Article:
Parker Burwell Toop credit Jak Kilby


Miles, Soft Machine and Floyd-three early landmarks, and an opportunity sought.

I’ve finished my history of the London Musicians’ Collective, which is now being proof read in draft form, and am thus now casting about for possible themes for my next project.

I have previously considered making a pitch for a contribution to Bloomsbury’s ‘33 I/3′ line of ‘classic albums’ tributes,which is now well over 100 in number - I wanted to write about AMM’s first album, AMMusic, but was informed that they were not currently (2018) seeking submissions, which I’m sure was true, but got me paranoid about having chosen perhaps too abstruse a subject (their mainstay appears to be mostly rock/pop recordings (Bitches Brew being their only jazz-related disc on offer). Maybe I’ll alert them to the plethora of great ‘crossover’ (in its best sense) product that begs for reappraisal? There does indeed seem to be a lack of avant material in general in this series. 

Whilst debating all this, I have been thinking about some pivotal albums from my final year at school (1972/3) and the possibility of pitching one of these to 33 1/3. - Miles Davis’s Live at Fillmore, Pink Floyd’s Ummagumma and Soft Machine Three. Frank Zappa was the other obvious contender from this period of my musical education (Uncle Meat, We’re Only In It for the Money and Hot Rats in particular), but the earlier three have perhaps been less celebrated, although this is gradually changing? All three were doubles, and were released circa 1970, yet none have yet been featured by 33 1/3 (nor have the Zappa/Mothers discs, amazingly).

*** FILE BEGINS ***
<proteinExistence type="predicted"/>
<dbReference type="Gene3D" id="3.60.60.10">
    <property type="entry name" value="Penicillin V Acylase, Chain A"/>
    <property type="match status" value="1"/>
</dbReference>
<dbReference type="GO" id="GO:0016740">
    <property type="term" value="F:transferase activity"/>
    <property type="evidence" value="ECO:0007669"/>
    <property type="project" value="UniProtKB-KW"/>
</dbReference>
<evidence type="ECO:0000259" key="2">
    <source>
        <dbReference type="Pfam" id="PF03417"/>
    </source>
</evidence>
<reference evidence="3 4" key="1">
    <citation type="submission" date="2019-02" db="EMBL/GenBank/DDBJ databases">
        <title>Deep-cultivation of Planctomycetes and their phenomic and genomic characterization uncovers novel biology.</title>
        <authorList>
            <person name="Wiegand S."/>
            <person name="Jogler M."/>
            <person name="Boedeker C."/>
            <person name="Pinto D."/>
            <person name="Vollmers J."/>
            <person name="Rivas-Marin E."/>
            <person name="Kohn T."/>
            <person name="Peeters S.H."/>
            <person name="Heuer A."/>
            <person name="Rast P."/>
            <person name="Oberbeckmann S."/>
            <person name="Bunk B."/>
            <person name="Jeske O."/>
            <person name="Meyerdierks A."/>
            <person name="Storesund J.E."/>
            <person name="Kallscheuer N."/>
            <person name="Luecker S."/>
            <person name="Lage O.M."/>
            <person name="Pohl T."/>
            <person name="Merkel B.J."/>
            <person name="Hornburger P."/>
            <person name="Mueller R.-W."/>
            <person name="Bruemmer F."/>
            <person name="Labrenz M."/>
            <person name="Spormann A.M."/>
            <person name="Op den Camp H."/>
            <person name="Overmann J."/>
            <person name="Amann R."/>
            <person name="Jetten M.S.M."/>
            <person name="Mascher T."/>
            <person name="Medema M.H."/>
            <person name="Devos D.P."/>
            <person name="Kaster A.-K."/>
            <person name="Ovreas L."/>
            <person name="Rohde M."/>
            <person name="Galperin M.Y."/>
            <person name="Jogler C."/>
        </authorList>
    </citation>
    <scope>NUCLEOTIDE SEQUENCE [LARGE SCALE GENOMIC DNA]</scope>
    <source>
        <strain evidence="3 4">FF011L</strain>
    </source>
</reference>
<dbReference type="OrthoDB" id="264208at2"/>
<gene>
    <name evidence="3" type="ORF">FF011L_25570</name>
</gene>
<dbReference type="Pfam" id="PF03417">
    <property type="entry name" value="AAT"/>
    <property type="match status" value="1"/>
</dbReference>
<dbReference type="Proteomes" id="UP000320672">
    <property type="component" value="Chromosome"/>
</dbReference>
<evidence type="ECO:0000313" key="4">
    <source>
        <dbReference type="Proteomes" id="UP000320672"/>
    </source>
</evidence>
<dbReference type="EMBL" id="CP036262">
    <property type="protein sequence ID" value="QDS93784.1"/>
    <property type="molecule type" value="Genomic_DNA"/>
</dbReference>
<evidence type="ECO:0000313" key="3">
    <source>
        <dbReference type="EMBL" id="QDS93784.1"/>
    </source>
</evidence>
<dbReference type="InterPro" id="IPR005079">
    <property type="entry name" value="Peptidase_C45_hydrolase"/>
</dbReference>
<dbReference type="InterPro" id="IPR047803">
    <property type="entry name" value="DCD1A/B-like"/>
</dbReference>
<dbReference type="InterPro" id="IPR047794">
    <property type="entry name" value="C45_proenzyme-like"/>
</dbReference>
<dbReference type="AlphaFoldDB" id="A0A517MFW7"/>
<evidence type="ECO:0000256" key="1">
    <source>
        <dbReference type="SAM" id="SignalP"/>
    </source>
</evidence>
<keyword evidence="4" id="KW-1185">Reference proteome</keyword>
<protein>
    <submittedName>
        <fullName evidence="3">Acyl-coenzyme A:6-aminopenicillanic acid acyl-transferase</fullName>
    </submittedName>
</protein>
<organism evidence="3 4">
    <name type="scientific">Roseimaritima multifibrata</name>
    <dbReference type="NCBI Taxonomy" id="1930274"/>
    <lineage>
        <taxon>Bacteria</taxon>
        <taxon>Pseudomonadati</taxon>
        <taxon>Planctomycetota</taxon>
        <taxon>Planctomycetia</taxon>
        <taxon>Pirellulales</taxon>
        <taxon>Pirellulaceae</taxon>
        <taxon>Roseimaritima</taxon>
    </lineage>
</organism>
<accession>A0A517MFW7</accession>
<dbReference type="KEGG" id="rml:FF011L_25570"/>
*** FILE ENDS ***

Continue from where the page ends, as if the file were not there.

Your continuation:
All three of these double albums mostly consisted of very long tracks, a feature that was then very much in favour, as a mark of serious ‘heaviosity’! I listened to them so much that, despite their complexity and sheer length, I know every note and beat by heart. Fifty years on, there has been some acknowledgement of the status of Fillmore, Ummagumma and Three: the first, for example, has been exhaustively  put under the microscope by jazz historian Bob Gluck, in his 2016 study (University of Chicago) The Miles Davis Lost Quintet and Other Revolutionary Ensembles, which comes very highly recommended for those interested in the 1967-1973 timeline of avant-jazz. I’ve also now just discovered that there is a book devoted to Ummagumma, by a Scott Meze, called Something Else: Why Ummagumma by Pink Floyd is the Greatest Album Ever Made, the hubristic nature of which I can’t honestly endorse, but which immediately made me order it on Amazon (to my shame, as Waterstones don’t appear to stock it, unfortunately, so it represents just one more contribution to Jeff ‘Croesus’ Bezos.)